The Wild Walk is under construction at the Wild Center in Tupper Lake. It's designed to take people from the ground all the way up to the treetops of the Adirondacks.
Cat Viglienzoni spoke to Executive Director Stephanie Ratcliffe about the project.
Reporter: "So what are some of the highlights along here?"
Ratcliffe: "Well, as you first come onto the Wild Walk, there's going to be a part where you look at the bird life -- we're going to have all kinds of bird feeders, we're going to have something that talks a little bit about the squirrels and how they always try to get the bird food in your backyard and we're going to try to talk all about that. So you'll see some of the bird life, you'll continue up the walk and we'll have you start to look at the forest in different ways and you'll begin to understand about how the forest systems work and how trees begin as saplings and how they sometimes later die. And there's a part where you go over and you're in a double tree house."
Reporter: "Okay, like over there."
Ratcliffe: "And that's where we'll have more exhibits around the animals that live here. Who do you see -- the bats, the bears, how do animals hear in the forest. Then we take you by swinging bridge inside a tree snag. And inside a tree snag we talk about how we see these kind of what we think are dead trees in the woods and in fact they're not dead, they're teeming with life.Then you come back on the main Wild Walk through a swinging bridge and there's another place in which you come over and you're 30 feet up in the Wild Walk and you're actually in a giant spider web. Might be a little scary for people."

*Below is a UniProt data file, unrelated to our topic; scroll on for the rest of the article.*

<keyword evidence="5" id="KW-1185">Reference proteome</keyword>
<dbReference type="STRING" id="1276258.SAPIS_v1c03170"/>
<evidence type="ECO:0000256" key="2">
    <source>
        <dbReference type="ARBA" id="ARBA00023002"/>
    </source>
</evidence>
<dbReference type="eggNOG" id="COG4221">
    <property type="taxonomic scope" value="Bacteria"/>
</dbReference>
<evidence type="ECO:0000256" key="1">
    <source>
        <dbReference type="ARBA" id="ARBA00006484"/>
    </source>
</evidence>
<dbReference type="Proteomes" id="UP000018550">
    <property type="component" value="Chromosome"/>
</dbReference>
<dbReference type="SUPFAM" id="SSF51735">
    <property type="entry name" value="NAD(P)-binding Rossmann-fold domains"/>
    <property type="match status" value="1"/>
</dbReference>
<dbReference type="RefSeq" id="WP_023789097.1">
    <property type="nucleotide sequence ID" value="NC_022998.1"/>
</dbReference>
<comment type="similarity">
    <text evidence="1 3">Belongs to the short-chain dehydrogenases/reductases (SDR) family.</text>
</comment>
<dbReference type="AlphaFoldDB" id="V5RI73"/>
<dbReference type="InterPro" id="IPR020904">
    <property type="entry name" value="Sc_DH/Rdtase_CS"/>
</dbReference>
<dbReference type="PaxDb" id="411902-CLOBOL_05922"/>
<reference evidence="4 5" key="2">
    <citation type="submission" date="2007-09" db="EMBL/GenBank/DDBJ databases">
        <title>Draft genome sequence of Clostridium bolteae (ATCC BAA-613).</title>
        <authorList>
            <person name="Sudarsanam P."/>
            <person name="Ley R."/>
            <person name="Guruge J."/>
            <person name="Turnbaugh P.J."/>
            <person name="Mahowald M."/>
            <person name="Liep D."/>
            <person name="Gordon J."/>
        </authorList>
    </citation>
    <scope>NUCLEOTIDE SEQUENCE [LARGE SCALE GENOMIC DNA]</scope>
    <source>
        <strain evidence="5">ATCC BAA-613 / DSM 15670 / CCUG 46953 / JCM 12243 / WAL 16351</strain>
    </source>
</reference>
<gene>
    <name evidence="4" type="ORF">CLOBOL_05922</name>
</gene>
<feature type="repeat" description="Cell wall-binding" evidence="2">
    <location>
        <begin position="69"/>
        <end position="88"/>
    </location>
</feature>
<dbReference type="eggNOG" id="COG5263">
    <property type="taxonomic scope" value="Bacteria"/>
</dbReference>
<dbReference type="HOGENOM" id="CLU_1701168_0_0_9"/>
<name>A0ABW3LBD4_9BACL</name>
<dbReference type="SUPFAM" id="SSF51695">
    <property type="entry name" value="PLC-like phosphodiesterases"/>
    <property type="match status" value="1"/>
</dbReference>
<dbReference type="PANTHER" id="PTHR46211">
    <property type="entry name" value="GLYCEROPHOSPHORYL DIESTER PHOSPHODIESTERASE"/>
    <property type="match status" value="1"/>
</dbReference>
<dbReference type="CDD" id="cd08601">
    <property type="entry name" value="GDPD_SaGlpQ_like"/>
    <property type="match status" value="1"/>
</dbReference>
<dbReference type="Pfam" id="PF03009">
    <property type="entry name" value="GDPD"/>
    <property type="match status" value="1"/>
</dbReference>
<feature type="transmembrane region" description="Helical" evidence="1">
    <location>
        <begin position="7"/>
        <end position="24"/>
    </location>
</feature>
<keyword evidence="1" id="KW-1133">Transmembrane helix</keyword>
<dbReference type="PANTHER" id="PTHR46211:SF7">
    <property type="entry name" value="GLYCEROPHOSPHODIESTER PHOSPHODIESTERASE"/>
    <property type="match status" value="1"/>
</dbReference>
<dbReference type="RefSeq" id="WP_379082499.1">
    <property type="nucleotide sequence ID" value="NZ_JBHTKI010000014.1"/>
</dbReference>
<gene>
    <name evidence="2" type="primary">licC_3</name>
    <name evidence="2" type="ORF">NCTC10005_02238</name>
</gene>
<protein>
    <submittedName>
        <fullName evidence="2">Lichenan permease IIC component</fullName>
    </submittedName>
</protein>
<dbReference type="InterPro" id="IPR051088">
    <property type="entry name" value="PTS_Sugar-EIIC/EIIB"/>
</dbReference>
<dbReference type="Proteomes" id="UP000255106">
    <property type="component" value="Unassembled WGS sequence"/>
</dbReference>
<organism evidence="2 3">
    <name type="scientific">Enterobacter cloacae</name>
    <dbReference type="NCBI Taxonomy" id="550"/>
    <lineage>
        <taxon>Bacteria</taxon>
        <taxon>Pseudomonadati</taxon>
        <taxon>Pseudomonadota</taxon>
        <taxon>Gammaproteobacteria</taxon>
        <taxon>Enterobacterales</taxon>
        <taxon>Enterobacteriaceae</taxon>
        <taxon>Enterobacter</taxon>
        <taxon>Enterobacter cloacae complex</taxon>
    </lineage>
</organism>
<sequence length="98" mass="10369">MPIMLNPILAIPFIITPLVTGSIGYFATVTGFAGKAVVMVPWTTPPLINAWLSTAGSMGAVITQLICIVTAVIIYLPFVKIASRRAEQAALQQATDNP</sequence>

Reporter: "What if you're not a spider fan -- are there going to be any large spiders?"
Ratcliffe: "There is going to be one very large spider. It will be model."
Reporter: (laughs) "Oh well then that's okay."
Ratcliffe: "But you'll learn all about spiders and you'll have a chance to actually float in this giant spider web that's 30 feet above the forest and you'll see what it's like -- even what it's like for a squirrel or any other animal to kind-of be at that height in the forest and it will be a fun place to hang out."
Reporter: "So will that actually be a net?"
Ratcliffe: "It will be an open net. So that'll be fun."
Reporter: "Neat. And then the last -- it looks like a bird's nest over there."
Ratcliffe: "So at the very end of the Wild Walk your feet are about 42 feet above the forest, you'll be in a giant nest. This is the scale of an eagle's nest. And when you're in that eagle's nest, you're going to look out and see the Adirondack Mountains around you and you're going to see what a bird's eye view of the forest looks like."
The Wild Walk is a ramp so it will be accessible for wheelchairs and strollers. That $5.5 million project is expected to be completed in the summer of 2015.
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